"Desertification, Desertion, Democracy? Nutritional Entitlements, Spatial Justice and the Right to Food in Appalachia and Beyond."

Authors: Thomson Gross*, Department of Geology & Geography, Bradley Wilson, West Virginia University - Geography Program
Topics: Rural Geography, Economic Geography, Geographic Information Science and Systems
Keywords: food deserts, food justice, GIS, entitlements,
Session Type: Paper
Day: 4/12/2018
Start / End Time: 10:00 AM / 11:40 AM
Room: Grand Ballroom D, Astor, 2nd Floor
Presentation File: No File Uploaded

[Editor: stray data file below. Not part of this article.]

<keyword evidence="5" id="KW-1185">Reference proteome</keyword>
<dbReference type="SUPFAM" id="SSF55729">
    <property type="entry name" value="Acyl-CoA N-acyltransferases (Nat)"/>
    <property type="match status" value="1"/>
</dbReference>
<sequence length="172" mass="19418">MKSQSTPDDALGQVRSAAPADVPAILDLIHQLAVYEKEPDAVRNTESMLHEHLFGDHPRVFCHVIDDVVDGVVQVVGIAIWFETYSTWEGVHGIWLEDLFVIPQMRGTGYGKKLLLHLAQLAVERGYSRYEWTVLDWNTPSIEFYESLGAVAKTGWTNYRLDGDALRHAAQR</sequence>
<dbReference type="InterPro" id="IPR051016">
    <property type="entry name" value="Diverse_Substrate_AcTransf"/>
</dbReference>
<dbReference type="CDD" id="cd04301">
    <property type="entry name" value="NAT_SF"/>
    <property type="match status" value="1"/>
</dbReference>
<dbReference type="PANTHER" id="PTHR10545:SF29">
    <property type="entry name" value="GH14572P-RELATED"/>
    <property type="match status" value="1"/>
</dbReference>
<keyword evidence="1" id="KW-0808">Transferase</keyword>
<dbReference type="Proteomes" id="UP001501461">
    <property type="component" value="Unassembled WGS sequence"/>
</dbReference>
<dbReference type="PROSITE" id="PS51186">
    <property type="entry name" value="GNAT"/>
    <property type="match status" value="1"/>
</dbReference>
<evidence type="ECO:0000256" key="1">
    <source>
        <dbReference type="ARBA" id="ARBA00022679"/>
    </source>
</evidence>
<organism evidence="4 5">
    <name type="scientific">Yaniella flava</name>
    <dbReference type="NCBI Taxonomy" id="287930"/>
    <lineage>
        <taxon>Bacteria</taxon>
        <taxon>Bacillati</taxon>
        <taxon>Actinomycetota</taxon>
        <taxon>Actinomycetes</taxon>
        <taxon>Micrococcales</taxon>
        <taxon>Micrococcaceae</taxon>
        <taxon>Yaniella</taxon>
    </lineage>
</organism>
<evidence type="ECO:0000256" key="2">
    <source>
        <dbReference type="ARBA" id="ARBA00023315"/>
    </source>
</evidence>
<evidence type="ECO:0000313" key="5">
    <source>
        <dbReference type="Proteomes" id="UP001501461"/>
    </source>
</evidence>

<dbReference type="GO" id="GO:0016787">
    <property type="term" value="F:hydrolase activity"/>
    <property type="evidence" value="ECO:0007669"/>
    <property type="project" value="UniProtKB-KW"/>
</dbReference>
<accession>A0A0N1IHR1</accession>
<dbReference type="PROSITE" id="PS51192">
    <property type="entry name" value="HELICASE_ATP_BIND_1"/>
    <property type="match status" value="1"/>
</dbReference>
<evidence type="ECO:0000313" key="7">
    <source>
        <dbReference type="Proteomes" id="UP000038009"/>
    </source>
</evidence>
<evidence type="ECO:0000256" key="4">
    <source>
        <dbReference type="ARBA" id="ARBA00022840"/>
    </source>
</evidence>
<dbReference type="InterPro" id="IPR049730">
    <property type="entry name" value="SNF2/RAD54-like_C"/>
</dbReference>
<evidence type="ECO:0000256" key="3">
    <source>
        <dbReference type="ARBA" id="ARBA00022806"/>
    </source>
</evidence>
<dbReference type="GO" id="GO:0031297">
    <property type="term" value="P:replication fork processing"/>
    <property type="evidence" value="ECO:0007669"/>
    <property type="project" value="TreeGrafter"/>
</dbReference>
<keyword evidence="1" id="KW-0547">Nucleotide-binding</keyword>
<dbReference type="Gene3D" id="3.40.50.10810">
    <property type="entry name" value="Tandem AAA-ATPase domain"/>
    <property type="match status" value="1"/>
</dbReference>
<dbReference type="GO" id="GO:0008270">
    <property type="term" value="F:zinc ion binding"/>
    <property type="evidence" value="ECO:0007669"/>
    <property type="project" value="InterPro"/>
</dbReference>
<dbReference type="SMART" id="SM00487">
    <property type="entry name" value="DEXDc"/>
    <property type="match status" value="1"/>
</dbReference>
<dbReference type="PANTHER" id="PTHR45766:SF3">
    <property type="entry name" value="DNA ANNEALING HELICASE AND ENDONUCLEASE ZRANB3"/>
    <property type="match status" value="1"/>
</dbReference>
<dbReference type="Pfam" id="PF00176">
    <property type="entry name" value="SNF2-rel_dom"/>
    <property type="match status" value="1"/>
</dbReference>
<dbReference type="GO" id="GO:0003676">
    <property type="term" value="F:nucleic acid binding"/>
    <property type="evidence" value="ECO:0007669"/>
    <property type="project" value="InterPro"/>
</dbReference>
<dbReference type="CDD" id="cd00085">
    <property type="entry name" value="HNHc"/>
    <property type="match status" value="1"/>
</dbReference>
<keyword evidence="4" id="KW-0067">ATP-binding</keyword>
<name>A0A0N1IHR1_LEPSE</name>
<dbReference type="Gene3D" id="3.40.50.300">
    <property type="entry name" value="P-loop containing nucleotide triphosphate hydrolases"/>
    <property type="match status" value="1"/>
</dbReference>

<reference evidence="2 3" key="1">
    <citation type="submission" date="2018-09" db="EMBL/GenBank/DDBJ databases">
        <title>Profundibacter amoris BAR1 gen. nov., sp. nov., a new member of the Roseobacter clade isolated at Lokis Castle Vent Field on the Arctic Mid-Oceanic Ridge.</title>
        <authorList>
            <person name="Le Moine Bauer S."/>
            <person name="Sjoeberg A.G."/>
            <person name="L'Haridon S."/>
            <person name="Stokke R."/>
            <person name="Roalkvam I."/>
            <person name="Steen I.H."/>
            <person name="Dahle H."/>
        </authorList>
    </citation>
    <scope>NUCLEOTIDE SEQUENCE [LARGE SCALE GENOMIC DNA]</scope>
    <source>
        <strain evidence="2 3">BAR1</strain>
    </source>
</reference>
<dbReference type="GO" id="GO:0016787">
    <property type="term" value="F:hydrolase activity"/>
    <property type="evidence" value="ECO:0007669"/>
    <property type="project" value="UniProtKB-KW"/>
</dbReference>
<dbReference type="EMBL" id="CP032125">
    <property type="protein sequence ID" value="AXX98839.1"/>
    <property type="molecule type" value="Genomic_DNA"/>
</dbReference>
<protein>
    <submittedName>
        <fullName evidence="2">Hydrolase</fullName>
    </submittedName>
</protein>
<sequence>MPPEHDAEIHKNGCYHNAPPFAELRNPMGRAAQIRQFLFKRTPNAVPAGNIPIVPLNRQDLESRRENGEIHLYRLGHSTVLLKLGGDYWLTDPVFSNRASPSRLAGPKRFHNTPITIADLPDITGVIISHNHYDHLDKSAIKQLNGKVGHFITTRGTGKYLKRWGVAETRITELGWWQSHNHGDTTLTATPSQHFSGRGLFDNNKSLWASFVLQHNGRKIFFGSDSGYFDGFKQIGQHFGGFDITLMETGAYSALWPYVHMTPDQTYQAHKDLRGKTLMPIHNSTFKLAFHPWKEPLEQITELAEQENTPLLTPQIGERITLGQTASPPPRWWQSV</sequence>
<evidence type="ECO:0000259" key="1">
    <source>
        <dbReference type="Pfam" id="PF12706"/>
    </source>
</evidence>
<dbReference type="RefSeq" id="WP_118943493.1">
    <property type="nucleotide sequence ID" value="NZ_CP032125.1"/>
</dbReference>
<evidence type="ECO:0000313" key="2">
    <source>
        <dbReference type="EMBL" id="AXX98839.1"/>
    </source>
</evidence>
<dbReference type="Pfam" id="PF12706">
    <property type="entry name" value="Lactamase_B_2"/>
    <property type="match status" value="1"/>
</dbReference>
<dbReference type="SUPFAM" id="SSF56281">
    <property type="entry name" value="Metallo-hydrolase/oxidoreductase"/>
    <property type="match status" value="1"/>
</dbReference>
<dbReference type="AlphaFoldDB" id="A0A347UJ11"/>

The concept of the food desert is widely used in food justice research to spotlight and analyze the flight of grocery stores in low income communities and to describe areas in which there is limited access to retail food outlets that stock nutritious affordable, adequate and culturally appropriate foods. Much of the literature on the subject describes the food desert problem primarily in market-based terms. It follows that many of the solutions to the problem quickly turn the focus on attracting new retailers and collective action to build alternative food economies from the ground up. Yet they often do not account for the major role that federal entitlements play in the food ways of the urban and rural poor. Our research shows that for low income communities that depend upon entitlements such as SNAP, WIC and TEFAP the problem of food deserts is also intimately tied to retail concentration, capital mobility and the way that federal entitlements flow through a food system. In other words, the distribution of nutritional entitlements through private retailers with little public accountability at the federal, state, local or personal scale is also a significant part of the food desert problem. In this paper we explore the spatial relationship between retail capital, federal nutritional entitlements, and communities in West Virginia to understand how food justice advocates might effectively mobilize communities around the discourse of a place-based right to food that includes both greater democratic control over the retail landscape and the freedom to use nutritional entitlements.

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